The major forms of FAO technical assistance are: technical advice; professional information; fielding of experts and consultants; provision of technical documentation; training; and preparation and execution of field projects in close cooperation with animal health services of member countries. Under FAO's Regular Programme, the Animal Health Service organizes, according to the needs and country requests, expert consultations, training seminars, study tours, fellowships, etc. Particular attention is given to the coordination and support of animal health research of international importance and of the transfer of technology from developed to developing countries. The technical responsibility is with the Animal Health Service at FAO headquarters in Rome.

The establishment of regional laboratories with international responsibilities specialized in the diagnosis of specific diseases or in the production of vaccines and antigens has proved very useful. These laboratories also provide for the standardization and, when appropriate, the distribution of testing techniques and reagents. A very important form of international cooperation is the international network of FAO, WHO and OIE reference laboratories and collaborating centres. They are able to provide advice and assistance with diagnosis on complex cases, diagnostic standard reagents and training.

The International Office of Epizootics (OIE) is an organization with official veterinary services in most countries of the world. Founded in 1924, its principal objectives are to stimulate and coordinate the dissemination of information on infectious diseases, including changes in disease status and programmes. It publishes the International Animal Health Code and Manual (for diagnostic and vaccine standardization), which makes recommendations for international trade and disease control. OIE cooperates actively with FAO and WHO on a variety of matters and with various regional organizations. Information handling is its most important task and OIE has sponsored a series of meetings and training courses on the subject. OIE headquarters is in Paris.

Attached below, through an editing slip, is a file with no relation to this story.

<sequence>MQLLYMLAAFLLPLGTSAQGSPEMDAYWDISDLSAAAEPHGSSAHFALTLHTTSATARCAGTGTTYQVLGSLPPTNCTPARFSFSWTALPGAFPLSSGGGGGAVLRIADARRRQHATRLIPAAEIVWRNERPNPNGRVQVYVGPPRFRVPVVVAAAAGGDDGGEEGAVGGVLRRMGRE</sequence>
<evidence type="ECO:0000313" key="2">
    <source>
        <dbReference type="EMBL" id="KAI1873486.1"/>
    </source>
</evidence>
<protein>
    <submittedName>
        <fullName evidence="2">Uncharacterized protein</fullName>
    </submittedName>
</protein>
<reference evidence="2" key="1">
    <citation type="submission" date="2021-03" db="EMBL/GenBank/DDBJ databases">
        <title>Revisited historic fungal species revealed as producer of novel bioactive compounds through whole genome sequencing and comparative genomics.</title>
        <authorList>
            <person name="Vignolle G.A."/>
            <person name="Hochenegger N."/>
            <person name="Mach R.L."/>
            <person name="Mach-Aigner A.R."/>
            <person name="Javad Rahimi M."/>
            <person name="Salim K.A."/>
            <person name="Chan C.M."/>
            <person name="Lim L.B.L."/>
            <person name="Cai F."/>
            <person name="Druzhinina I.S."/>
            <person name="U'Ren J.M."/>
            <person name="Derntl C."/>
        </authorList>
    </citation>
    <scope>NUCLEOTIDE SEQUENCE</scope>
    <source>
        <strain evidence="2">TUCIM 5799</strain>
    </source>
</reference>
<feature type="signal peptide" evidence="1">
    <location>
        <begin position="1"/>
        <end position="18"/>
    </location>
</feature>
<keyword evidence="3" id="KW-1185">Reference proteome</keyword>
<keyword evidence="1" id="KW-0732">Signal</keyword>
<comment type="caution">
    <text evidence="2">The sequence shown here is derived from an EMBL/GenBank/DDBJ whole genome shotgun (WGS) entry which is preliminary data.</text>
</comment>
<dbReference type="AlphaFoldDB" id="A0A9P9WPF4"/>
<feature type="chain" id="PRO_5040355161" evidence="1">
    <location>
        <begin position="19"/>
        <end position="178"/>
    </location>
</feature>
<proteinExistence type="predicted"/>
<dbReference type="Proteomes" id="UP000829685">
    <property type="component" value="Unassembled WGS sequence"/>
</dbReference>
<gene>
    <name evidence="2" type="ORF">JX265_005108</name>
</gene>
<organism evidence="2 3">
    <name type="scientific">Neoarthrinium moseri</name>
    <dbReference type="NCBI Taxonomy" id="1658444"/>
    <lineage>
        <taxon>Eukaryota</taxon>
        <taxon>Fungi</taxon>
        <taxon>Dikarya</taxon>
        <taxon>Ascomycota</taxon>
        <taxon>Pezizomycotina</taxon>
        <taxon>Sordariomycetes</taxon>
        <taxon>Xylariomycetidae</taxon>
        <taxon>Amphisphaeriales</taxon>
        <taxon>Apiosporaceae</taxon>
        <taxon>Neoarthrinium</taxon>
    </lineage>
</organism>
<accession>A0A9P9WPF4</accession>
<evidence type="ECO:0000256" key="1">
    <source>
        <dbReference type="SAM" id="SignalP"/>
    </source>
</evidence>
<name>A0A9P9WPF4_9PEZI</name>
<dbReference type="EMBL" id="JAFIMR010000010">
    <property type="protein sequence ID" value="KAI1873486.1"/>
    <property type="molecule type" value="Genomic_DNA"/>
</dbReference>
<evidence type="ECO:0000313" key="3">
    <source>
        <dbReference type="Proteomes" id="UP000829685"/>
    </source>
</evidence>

The World Health Organization (WHO) contributes significantly to animal health wherever human health is affected on an international scale. This strongly regionalized organization has individual country, continental and worldwide programmes and responsibilities. The Veterinary Public Health (VPH) section, which deals with zoonoses and food hygiene, reports to the director of the Division of Communicable Diseases. In addition to their own resources, the VPH section has access to the expertise of the many specialized WHO agencies. WHO cooperates closely with FAO and OIE.

FAO and WHO regional and subregional offices coordinating or participating in animal health programmes in the respective territories can be found on all continents.

Collaboration with other national and international veterinary associations, such as the World Veterinary Association, can benefit national animal health services. Many of these associations publish scientific periodicals, which provide a useful source of information for updating veterinarians in their specific fields of interest.

Accelerating communications of all kinds and spreading and intensifying animal disease, together with ever-increasing needs for animal production, require increasing international cooperation. Nations and their organizations have, in most cases, agreed on ways of accomplishing this important objective.

A description of the organization and functions of the relevant international and regional organizations is given in Annex 6.

Contents - Previous - Next